Guest Post: Planning Your RTW Trip

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Planning Your Round the World Trip


It can be a dream come true for many people – the Big Trip that you’ve planned your whole life for. You’ve included places that others have told you about, places you have seen on television or in the movies, and places you’ve fantasised about seeing since childhood. What goes into organising a round the word trip? Just what do you need to remember?Woman with a suitcase pointing on a globe

The first would be arranging time off work to coincide with the trip. There’s little point booking your holiday only to discover that all annual leave is cancelled for that period. Take time to plan when you can take holidays during the time you wish to travel, and that you actually have enough annual leave accrued. Submit the appropriate leave requests and double check that everything is in order. If you don’t have annual leave (for example, if you’re a casual employee) then plan to save money for when you get back – there’s nothing worse than coming home from the holiday of a lifetime to a mountain of bills and no income.

What do you plan to do with your home/pets/plants/pool? You can arrange to have someone house-sit for you. This is great security, as someone is ‘home’ while you’re away and your plants and animals will still be cared for. You can arrange to ‘house swap’, where someone stays in your house while you stay in a house while you’re away. Or, you could ask a trusted friend or relative.

How much do you plan to take with you? You could travel light, packing the bare essentials and buy as you need it; or pack only a few outfits and wash every few days. Or, you could pack all your older clothes and throw them out as you use them. This is great to make room for the souvenirs you’ll end up bringing home. Be aware of plane limits for things like liquids and aerosols. You may want to freshen up after a long flight but you don’t need two litres of body wash and a full can of deodorant.

What countries do you plan to visit? You’ll need currency in the form of cash or travellers’ cheques. Travellers’ cheques might be safer as they can be replaced if lost or stolen, whereas cash won’t be; keep a record of their serial numbers separate from the cheques. Also look into how much cash you can take into a country – there may be limits. A credit card is handy, but only if it’s accepted overseas and remember there may be charges. A prepaid card might be better as it offers the security of a PIN but the ability to access cash when needed. Scouring the web for forums might give you some idea as to the best form of currency to carryi.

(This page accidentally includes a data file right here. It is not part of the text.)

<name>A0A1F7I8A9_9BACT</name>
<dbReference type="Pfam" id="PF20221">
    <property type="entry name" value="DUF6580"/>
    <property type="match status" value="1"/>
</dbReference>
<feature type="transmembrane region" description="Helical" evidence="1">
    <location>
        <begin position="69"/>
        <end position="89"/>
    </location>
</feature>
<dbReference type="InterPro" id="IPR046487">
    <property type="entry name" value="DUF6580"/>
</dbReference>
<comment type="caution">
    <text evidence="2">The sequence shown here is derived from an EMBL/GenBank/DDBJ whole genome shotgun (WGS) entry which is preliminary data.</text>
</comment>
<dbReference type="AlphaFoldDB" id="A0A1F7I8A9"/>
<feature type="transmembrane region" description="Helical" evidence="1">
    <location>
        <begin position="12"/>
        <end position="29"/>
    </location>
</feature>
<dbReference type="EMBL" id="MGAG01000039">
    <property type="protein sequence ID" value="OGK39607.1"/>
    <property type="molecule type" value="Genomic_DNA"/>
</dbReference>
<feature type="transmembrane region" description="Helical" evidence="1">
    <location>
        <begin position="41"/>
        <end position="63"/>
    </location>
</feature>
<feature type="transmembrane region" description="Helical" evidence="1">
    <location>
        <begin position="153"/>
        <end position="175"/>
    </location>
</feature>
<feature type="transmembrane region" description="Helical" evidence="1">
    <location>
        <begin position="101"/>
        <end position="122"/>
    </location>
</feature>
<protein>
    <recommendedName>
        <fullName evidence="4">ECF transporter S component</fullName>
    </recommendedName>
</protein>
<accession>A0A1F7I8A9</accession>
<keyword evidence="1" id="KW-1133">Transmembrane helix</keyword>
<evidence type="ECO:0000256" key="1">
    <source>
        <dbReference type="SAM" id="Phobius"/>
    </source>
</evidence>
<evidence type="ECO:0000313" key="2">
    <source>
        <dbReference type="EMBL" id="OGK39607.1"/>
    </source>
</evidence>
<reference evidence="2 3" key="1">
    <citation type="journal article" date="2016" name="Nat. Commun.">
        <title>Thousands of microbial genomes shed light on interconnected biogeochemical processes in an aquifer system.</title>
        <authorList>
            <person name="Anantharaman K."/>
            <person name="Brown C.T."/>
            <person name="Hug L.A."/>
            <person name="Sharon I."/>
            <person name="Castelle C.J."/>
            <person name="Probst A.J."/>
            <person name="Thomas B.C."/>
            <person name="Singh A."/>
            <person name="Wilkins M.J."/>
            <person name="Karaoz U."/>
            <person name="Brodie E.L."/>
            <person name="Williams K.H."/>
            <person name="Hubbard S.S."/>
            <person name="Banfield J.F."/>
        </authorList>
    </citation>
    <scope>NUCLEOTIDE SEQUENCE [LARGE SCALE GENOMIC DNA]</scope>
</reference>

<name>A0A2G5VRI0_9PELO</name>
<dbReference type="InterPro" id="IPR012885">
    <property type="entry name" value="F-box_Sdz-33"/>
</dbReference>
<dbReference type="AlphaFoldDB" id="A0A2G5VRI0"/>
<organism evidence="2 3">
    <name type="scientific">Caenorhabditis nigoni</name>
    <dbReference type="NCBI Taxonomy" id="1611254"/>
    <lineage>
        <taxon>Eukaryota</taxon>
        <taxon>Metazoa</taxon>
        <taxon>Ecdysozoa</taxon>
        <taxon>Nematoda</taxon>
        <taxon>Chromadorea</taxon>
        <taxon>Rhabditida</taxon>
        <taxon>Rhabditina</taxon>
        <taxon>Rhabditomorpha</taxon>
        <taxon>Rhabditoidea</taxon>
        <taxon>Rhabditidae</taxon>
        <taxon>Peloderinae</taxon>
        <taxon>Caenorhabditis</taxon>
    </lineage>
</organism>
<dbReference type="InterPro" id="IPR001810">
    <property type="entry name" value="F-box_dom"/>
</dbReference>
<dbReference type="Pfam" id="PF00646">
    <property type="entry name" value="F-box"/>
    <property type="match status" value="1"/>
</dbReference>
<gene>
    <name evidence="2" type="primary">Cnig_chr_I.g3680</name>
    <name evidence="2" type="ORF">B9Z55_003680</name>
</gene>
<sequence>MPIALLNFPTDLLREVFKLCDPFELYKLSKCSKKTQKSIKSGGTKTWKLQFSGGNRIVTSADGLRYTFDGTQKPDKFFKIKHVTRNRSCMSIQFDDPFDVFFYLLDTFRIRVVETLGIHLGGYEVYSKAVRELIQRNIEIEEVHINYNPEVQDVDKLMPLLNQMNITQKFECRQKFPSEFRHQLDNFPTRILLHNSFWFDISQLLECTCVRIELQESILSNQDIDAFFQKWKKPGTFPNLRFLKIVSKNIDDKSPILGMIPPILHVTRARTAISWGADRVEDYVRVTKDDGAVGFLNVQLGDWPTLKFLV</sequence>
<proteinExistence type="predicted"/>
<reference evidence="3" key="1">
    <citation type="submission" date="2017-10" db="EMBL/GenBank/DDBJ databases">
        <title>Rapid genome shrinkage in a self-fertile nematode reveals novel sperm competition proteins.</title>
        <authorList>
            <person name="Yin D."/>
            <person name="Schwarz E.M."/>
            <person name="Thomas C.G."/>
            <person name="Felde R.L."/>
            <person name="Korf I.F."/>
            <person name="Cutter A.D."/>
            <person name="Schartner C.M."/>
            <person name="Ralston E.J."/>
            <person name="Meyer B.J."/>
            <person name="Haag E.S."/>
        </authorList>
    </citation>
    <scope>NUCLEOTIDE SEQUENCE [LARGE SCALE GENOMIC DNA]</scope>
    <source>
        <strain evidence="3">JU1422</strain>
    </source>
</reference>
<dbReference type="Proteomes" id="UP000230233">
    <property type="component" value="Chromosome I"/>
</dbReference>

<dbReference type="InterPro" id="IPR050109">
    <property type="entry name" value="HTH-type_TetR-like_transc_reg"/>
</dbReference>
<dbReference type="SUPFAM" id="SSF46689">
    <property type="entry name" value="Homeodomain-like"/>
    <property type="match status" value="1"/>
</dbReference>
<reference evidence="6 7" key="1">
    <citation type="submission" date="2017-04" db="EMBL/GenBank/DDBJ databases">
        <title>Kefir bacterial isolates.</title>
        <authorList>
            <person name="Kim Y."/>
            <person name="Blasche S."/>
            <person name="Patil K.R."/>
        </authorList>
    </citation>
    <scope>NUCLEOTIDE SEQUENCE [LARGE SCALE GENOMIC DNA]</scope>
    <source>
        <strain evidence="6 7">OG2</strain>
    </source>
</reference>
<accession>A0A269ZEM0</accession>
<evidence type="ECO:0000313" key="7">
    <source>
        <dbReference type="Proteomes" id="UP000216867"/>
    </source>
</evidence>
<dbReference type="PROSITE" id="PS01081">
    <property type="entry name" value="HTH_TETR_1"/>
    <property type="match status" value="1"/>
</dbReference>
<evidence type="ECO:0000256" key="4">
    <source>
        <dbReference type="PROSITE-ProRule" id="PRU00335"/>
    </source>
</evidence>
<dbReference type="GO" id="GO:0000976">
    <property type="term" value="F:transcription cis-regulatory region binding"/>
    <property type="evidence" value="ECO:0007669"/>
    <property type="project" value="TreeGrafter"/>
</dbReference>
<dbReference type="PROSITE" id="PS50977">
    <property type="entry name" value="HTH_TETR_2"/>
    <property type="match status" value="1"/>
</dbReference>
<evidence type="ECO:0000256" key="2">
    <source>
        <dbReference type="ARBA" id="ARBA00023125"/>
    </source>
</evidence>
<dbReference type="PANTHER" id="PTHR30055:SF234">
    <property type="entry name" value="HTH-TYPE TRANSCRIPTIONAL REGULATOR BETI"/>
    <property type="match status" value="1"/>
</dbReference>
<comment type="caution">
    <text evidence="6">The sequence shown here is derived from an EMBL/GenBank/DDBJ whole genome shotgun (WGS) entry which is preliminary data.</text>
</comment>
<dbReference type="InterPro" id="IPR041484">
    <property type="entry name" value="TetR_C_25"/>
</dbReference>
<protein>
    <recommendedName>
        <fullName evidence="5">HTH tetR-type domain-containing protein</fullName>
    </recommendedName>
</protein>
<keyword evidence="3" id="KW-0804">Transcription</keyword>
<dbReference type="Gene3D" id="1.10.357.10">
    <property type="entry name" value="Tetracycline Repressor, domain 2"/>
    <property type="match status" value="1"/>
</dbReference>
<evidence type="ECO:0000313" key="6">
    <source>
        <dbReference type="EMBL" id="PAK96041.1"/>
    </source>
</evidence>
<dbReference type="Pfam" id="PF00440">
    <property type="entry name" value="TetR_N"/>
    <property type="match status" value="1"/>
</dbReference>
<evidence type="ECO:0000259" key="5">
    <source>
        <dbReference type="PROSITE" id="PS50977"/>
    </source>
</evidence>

Airplane in the sky at sunset

Bear in mind local customs – bikinis are great for the beach on a tropical island, but not the temples. In some countries you may need to wear the local dress or at least cover up. Also, how will you communicate? Can you speak the language if it’s not English?

Are you taking a mobile phone or computer? Think about including them in your travel insurance, and double check that you’ll have reception. You might need to contact your service provider about global roaming.

The most important thing to plan – and plan carefully – is the trip itself. Are you going to purchase a round the world trip, or single flights from one place to the next? If you decide on the former, are the flights in and out of the same place or do you need to travel to another location to fly out? Packaged trips may limit your choices but it’s all done for you. Planning separate trips gives you more options, but it’s a lot of work, for either you or a travel agent.

A round the world trip needs to be planned carefully – you don’t want to remember your holiday of a lifetime for all the wrong reasons. That’s why making sure you have the right travel insurance is incredibly important. One of Australia’s most reputable insurance companies was the winner of Large General Insurance Company of the Year Award (2012, 2011, 2009); Allianz (http://www.allianz.com.au/).   They offer budget travel insurance, comprehensive travel insurance, frequent traveller insurance and Australia only travel insurance.

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